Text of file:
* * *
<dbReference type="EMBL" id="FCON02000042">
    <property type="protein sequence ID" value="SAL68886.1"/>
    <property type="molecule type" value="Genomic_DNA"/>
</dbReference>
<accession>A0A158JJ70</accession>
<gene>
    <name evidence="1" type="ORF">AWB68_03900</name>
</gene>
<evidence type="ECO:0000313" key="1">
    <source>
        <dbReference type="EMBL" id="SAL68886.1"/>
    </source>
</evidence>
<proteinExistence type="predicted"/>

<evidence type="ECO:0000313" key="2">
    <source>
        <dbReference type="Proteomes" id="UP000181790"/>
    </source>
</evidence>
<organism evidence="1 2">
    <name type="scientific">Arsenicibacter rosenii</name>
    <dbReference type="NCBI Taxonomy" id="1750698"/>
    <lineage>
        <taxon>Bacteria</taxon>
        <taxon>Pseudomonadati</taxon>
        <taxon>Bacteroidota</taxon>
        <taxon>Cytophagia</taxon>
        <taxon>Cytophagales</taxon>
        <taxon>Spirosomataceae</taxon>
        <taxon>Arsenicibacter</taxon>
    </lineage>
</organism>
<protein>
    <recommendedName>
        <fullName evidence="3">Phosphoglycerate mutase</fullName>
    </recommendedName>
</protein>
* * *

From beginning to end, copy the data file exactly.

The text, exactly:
<dbReference type="EMBL" id="FCON02000042">
    <property type="protein sequence ID" value="SAL68886.1"/>
    <property type="molecule type" value="Genomic_DNA"/>
</dbReference>
<accession>A0A158JJ70</accession>
<gene>
    <name evidence="1" type="ORF">AWB68_03900</name>
</gene>
<evidence type="ECO:0000313" key="1">
    <source>
        <dbReference type="EMBL" id="SAL68886.1"/>
    </source>
</evidence>
<proteinExistence type="predicted"/>

<evidence type="ECO:0000313" key="2">
    <source>
        <dbReference type="Proteomes" id="UP000181790"/>
    </source>
</evidence>
<organism evidence="1 2">
    <name type="scientific">Arsenicibacter rosenii</name>
    <dbReference type="NCBI Taxonomy" id="1750698"/>
    <lineage>
        <taxon>Bacteria</taxon>
        <taxon>Pseudomonadati</taxon>
        <taxon>Bacteroidota</taxon>
        <taxon>Cytophagia</taxon>
        <taxon>Cytophagales</taxon>
        <taxon>Spirosomataceae</taxon>
        <taxon>Arsenicibacter</taxon>
    </lineage>
</organism>
<protein>
    <recommendedName>
        <fullName evidence="3">Phosphoglycerate mutase</fullName>
    </recommendedName>
</protein>